This song is probably Gaffney’s most accessible – it reminds me of the Violent Femmes a little, with its bleated vocals and its gorgeous ascending and descending chord progression.


‘License To Confuse’ (From ‘Bakesale’, 1994)

By the time of ‘Bakesale’, Gaffney had left the band, and Sebadoh became a more conventional indie rock band, recording in studios with Barlow as the sort of front man (though Jason Lowenstein wrote and sang five songs on the album). With the more conventional set up came greater accessibility, however, and ‘Bakesale’ saw the band flirting with more mainstream success.

‘Bakesale’ is full of great songs, but ‘License to Confuse’ is concrete-set in my mind as the defining moment of that album. The album’s opener, it’s all about the guitar riff, which, as with all great riffs, is distinctive, simple, and hooks you instantly. This is not a big, thick rock riff – this is a spindly, melodic riff, but no less powerful for it. It sounds urgent and slightly anxious as Lou Barlow sings about his insecurities in a hurried, staccato voice. I was never particularly sure of myself as a teenager. My self-confidence was low, and I was insecure about a lot of things. There was definitely an emotional resonance, particularly in Barlow’s songs, that rang very true for me.


‘Not Too Amused’ (From ‘Bakesale’, 1994)

One of Lowenstein’s songs from ‘Bakesale’, it’s a song about irritation, a grinding, grumble of a song. The guitars are a little grungy, but not particularly loud, and certainly not fast – it’s slow, tense, and built around a single (great) riff. I love the minimalism of it, the way it builds towards its crescendo without diverting very far from its original riff. It takes a lot of confidence as a songwriter to use repetition to that extent.


‘Soul and Fire’ (From ‘Bubble and Scrape’, 1993)

I’m not sure what to say about the opener from ‘Bubble and Scrape’, except that it’s a really nice song about the end of a relationship. Lou Barlow wears his heart on his sleeve as a songwriter, willing to put himself in a position of emotional vulnerability for the sake of the song. I find that a very admirable trait that not many songwriters can pull off.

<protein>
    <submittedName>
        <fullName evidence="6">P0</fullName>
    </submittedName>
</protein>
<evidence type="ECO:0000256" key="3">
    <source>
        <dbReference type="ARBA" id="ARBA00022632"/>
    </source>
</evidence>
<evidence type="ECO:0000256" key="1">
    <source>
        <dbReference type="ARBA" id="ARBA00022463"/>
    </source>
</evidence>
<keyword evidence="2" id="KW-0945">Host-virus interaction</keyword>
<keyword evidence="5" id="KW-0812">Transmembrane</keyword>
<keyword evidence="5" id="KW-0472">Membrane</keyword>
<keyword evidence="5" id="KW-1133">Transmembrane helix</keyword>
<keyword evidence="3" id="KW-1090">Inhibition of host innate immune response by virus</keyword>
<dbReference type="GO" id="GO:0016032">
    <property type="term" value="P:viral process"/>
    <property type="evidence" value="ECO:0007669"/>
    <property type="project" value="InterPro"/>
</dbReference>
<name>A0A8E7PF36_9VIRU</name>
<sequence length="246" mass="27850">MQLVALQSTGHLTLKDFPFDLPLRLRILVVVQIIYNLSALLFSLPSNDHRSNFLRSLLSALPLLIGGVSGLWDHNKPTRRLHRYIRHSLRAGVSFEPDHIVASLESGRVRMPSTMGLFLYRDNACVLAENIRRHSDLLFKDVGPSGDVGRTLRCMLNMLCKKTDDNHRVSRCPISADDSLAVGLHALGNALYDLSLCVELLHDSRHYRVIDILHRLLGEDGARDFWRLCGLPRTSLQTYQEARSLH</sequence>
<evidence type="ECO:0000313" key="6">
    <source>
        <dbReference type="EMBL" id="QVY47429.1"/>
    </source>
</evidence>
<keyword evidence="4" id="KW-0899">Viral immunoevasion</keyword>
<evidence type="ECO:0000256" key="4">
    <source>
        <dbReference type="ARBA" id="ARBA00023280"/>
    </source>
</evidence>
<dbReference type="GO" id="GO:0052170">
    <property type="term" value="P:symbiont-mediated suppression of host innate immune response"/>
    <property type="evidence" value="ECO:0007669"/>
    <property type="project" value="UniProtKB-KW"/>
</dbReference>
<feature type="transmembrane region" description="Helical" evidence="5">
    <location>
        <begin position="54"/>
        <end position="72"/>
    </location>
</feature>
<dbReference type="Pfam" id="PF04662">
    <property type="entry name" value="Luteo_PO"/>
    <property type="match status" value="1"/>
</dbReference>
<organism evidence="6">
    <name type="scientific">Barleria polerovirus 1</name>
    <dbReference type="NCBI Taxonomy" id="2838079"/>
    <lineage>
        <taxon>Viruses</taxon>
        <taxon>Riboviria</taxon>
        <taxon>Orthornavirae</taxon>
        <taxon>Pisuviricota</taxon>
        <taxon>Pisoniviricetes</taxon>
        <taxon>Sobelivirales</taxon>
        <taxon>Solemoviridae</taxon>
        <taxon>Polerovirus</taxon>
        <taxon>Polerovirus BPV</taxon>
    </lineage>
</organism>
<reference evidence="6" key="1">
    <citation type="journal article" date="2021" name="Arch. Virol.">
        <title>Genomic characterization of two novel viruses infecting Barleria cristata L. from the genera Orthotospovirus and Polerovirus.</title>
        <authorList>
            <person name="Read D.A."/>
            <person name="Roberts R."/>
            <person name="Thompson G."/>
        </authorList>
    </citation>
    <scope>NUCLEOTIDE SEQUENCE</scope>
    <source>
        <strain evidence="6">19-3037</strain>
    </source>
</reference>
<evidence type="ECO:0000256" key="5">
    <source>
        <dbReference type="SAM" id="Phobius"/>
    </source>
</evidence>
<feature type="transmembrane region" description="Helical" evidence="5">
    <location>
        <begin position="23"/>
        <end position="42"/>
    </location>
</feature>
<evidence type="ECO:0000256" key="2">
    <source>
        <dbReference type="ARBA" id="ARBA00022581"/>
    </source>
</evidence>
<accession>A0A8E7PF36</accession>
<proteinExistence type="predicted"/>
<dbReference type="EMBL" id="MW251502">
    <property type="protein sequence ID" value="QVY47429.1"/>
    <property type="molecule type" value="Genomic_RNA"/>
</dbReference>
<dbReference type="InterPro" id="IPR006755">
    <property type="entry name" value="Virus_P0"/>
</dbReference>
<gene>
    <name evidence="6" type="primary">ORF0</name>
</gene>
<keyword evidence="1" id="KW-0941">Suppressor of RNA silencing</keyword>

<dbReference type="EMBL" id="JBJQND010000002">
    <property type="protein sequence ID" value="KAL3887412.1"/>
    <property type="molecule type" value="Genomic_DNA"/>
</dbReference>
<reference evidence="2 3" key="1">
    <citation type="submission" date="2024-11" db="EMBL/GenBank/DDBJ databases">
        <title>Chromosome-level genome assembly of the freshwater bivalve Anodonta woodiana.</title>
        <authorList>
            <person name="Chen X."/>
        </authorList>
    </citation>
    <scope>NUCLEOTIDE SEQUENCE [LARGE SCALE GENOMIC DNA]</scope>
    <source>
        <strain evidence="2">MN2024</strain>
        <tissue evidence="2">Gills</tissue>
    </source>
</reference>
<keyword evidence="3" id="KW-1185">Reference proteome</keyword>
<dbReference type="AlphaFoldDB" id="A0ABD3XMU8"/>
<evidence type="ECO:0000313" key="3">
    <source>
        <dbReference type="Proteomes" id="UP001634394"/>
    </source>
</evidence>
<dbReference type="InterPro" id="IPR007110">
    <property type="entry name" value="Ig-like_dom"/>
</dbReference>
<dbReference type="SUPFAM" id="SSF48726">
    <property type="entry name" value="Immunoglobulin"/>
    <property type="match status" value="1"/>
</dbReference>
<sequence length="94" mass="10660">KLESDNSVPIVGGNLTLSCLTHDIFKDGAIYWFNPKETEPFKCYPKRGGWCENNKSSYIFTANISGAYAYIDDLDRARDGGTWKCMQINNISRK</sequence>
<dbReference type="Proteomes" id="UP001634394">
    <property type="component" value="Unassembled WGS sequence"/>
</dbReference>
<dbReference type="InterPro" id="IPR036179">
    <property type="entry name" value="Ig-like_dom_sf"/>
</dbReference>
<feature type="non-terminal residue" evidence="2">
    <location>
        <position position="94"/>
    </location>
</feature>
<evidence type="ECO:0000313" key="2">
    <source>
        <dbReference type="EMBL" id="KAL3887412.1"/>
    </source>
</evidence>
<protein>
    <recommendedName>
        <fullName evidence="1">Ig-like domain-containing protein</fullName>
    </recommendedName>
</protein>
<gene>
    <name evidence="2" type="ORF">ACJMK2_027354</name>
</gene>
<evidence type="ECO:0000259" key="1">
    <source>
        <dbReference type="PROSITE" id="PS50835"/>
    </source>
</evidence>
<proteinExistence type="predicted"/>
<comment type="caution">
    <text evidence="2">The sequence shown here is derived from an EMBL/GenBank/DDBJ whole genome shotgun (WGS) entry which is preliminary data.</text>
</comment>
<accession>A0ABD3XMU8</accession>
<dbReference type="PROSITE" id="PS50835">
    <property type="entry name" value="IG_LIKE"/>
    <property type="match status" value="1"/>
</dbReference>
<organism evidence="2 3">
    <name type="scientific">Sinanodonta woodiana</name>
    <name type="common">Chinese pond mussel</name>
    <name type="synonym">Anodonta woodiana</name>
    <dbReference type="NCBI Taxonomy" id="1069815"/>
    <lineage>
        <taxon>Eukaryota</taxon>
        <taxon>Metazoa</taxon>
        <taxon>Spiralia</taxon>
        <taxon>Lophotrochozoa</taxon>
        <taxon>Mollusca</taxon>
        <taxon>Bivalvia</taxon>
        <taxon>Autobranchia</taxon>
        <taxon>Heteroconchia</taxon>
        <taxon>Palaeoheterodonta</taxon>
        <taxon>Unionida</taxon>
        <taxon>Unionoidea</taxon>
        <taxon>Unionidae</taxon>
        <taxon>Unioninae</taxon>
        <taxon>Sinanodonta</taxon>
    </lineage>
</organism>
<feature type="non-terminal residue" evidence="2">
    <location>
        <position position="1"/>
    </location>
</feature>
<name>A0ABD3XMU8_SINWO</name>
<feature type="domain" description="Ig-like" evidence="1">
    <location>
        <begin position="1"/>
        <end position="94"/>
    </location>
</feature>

‘Elixir Is Zog’ (From ‘Bubble and Scrape’, 1993)

In stark contrast to Barlow’s songwriting, Eric Gaffney’s work is often surreal, distant and downright odd. Their songs are like chalk and cheese and shouldn’t work together at all, and yet it sort of holds together.

Although the band found a bigger audience when Gaffney left, it was the looseness of their early albums that attracted me to the band in the first place. ‘Bubble and Scrape’ is perhaps the best example of that – by that point, Barlow and Gaffney had moved in such different directions that their songs almost don’t sound like the same band. Inevitably, Gaffney left the band after the album was released.


‘Think (Let Tomorrow Bee)’ (From ‘Bubble and Scrape’, 1993)

Barlow doesn’t get much more vulnerable sounding than on this song. Barlow performs the song unaccompanied by his bandmates, just him and an acoustic guitar. Barlow was going through a difficult period with his wife at the time, and the sadness that the relationship could falter fed into most of his songs on ‘Bubble and Scrape’. They did reconcile, and were happily married for some time after that.


‘State of Mine’ (‘From ‘Defend Yourself’, 2013)

Sebadoh re-emerged with a digital EP after 13 years’ absence as a recording band. The album ‘Defend Yourself’ came out the year after. I heard Barlow perform this song on the Marc Maron podcast, which led me to revisit my old Sebadoh albums for the first time in ages. ‘Defend Yourself’ is not the best Sebadoh record, but it does contain several great songs, including this one. Sadly, most of Barlow’s songs are about the break-up of his marriage (which was instigated by him). The songs aren’t as tinged with sadness as his ‘Bubble and Scrape’ era songs, but the anxiety he feels about the effect it will have on his children is palpable in this song. That said, it has an upbeat, vaguely optimistic feel that suggests that somehow, everything’s going to be alright.